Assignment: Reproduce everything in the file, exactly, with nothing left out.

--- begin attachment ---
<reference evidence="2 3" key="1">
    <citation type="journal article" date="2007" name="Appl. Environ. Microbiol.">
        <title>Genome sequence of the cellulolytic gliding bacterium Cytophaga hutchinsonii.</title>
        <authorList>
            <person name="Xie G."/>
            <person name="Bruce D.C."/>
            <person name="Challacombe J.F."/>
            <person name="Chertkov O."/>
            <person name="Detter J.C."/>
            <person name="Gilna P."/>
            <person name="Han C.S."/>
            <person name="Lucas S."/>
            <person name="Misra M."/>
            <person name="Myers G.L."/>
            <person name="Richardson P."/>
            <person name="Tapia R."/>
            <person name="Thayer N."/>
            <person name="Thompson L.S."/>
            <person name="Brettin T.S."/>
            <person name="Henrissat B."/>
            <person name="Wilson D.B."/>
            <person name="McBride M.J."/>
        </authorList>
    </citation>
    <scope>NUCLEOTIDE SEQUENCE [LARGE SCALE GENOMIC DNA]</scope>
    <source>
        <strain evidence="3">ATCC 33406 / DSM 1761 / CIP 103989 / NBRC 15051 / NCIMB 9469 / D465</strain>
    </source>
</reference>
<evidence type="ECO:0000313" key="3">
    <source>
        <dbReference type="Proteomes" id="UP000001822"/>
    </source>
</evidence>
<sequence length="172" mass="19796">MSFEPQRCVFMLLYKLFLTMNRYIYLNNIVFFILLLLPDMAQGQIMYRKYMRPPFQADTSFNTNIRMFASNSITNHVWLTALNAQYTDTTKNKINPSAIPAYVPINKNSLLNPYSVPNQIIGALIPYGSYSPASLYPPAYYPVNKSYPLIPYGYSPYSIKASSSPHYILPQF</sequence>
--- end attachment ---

<reference evidence="2 3" key="1">
    <citation type="journal article" date="2007" name="Appl. Environ. Microbiol.">
        <title>Genome sequence of the cellulolytic gliding bacterium Cytophaga hutchinsonii.</title>
        <authorList>
            <person name="Xie G."/>
            <person name="Bruce D.C."/>
            <person name="Challacombe J.F."/>
            <person name="Chertkov O."/>
            <person name="Detter J.C."/>
            <person name="Gilna P."/>
            <person name="Han C.S."/>
            <person name="Lucas S."/>
            <person name="Misra M."/>
            <person name="Myers G.L."/>
            <person name="Richardson P."/>
            <person name="Tapia R."/>
            <person name="Thayer N."/>
            <person name="Thompson L.S."/>
            <person name="Brettin T.S."/>
            <person name="Henrissat B."/>
            <person name="Wilson D.B."/>
            <person name="McBride M.J."/>
        </authorList>
    </citation>
    <scope>NUCLEOTIDE SEQUENCE [LARGE SCALE GENOMIC DNA]</scope>
    <source>
        <strain evidence="3">ATCC 33406 / DSM 1761 / CIP 103989 / NBRC 15051 / NCIMB 9469 / D465</strain>
    </source>
</reference>
<evidence type="ECO:0000313" key="3">
    <source>
        <dbReference type="Proteomes" id="UP000001822"/>
    </source>
</evidence>
<sequence length="172" mass="19796">MSFEPQRCVFMLLYKLFLTMNRYIYLNNIVFFILLLLPDMAQGQIMYRKYMRPPFQADTSFNTNIRMFASNSITNHVWLTALNAQYTDTTKNKINPSAIPAYVPINKNSLLNPYSVPNQIIGALIPYGSYSPASLYPPAYYPVNKSYPLIPYGYSPYSIKASSSPHYILPQF</sequence>